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TODAY IN NORWAY

Today in Norway: A roundup of the latest news on Friday

Find out what’s going on in Norway on Friday with The Local’s short roundup of important news.

Sirdal, Norway
Read about the Norwegian Directorate of Health saying that Covid testing for arrivals could be scrapped, children having a better immune response to Covid than adults and more in today's roundup of important news.

Testing at the border may be scrapped

In a weekly report, the Norwegian Directorate of Health said that Covid testing for arrivals into Norway could be scrapped, at least for fully vaccinated travellers with a valid Covid-19 certificate.

“Testing at the border may cease, but it may be considered to continue testing arrivals who can not document with an EU certificate immunity or a negative test in line with the EU Council recommendations,” the Norwegian Directorate of Health wrote in its report.

The report comes a few days before the government is set to reassess and most likely relax the current Covid-19 restrictions.

“Import infection is less important in the current situation,” the Norwegian Directorate of Health said.

Earlier this week the governemnt dropped travel quarantine for all arrivals, regardless of vaccination status. 

Report: Children may have better protection than adults after being infected with Covid-19

A new report from the Norwegian Institute of Public Health has found that children’s immune response to Covid-19 is different to that of adults.

The report states that children have a more efficient and faster immune response and are better at responding to new antigens. In addition, after becoming infected with Covid, children tend to trigger a broad and adaptive immune response that boosts protection against reinfection.

The health institute added that vaccination after Covid infection boosted protection even further.

24,288 new Covid-19 infections 

On Thursday, 24,288 new Covid-19 infections were registered in Norway, that is 7,411 more than the same day a week before.

Thursday’s figure is also 4,936 cases, more than the average of the previous seven days.

In Oslo, 5,164 cases of infection have been reported, 1,359 more than the day before.

Health Minister: People will need to be responsible

Minister of Health Ingvild Kjerkol has said that a relaxation of the Covid-19 rules would come early next week.

“Everyone can prepare for quite a large relaxation. But it is still the cases that we want those that are ill and have symptoms to isolate themselves,” Kjerkol told newspaper VG.

READ MORE: When will Norway lift its remaining Covid-19 measures?

The health minister also said that the responsibility for assessing the infection control situation would move from the state to individuals.

“People must make assessments in the time to come,” Kjerkol said.

“It is about politeness and solidarity to inform friends that you are infected and contagious. Isolating yourself when you are sick is still important,” Kjerkol explained.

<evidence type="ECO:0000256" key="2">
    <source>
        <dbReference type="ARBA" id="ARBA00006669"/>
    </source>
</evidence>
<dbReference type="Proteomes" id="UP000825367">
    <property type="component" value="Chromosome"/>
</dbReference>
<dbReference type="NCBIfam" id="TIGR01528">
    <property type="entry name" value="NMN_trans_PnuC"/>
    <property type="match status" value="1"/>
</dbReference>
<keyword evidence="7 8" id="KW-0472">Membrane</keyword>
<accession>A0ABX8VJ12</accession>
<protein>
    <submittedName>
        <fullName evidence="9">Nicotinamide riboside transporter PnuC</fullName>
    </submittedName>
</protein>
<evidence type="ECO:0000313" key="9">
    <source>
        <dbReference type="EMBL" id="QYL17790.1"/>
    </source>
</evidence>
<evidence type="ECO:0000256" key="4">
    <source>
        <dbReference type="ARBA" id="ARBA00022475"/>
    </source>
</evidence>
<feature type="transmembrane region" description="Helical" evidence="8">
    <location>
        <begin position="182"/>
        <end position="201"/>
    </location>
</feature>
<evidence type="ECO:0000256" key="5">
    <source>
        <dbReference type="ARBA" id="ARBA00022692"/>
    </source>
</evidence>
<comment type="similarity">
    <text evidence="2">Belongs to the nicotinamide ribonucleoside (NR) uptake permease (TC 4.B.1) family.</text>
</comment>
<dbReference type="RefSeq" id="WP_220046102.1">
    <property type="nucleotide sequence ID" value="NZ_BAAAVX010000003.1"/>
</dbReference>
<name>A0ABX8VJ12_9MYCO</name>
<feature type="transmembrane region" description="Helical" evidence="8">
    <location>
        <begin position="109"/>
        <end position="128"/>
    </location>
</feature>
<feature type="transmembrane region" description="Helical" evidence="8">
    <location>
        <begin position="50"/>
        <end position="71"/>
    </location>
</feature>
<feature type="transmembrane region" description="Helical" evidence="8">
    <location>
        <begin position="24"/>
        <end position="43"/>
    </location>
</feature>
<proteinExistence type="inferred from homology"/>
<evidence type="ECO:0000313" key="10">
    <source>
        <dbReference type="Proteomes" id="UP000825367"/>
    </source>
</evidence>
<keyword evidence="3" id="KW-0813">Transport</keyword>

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TODAY IN NORWAY

Today in Norway: A roundup of the latest news on Monday 

Fatal traffic accidents, a Covid cash row and projects facing postponements are among the main stories from Norway on Monday. 

Today in Norway: A roundup of the latest news on Monday 

Several dead after traffic accidents

Four people died, and two were flown to hospital following an accident in the Steigen tunnel, Nordland, north Norway, on Sunday afternoon.

 Another two died in an accident in Voss earlier on Sunday. Four people involved in the collision were sent to hospital. 

“We are at full speed into the season where there are usually more fatal accidents than in other periods of the year,” Cecilie Bryner from Trygg Trafikk, which promotes safe driving, said to newswire NTB. 

37 people have lost their lives on Norwegian roads so far this year. Last year, 87 died in accidents. 

Deadline for agricultural settlement

The deadline for the state and agricultural sector to agree on subsidies and funding is today. 

The farmers demand 11.5 billion kroner from the government, while the state has only offered 10.15 billion. 

The two parties have remained tight-lipped on how close they are to a possible agreement or what’s being negotiated.

This year’s settlement is considered far more complicated than during a typical year. The agreement is supposed to cover farmers’ incomes for 2023 and cover the cost of soaring prices and inflation in 2022, agricultural paper Nationen writes. 

Norway’s municipalities in Covid cash row 

A row has erupted between the government and Norwegian municipalities as funding promised to help cover the bill for Covid to local authorities was not included in the revised national budget for 2022, public broadcaster NRK reports

Several municipalities have hit out at the government as a result. 

Norway’s Minister of Local Government, Sigbjørn Gjelsvik, defended the budget and said there wasn’t a cash flow problem in Norwegian municipalities and that things should “happen in the right order”. 

This opens the door for compensation to be agreed upon after a report on Covid expenditure is published in September. 

READ MORE: What the revised national budget in Norway means for foreigners

Road projects could be pushed back 

Transport Minister Jon-Ivar Nygård has said that less money will be spent on road construction next year and that large national projects could be put on hold or scaled back. 

“We will need to review our priorities because there will probably be less money than planned for transport,” Nygård told newspaper VG

The minister didn’t say which projects were most likely to be put on the backburner, but it was most likely those that were still in the planning and preparation stages.

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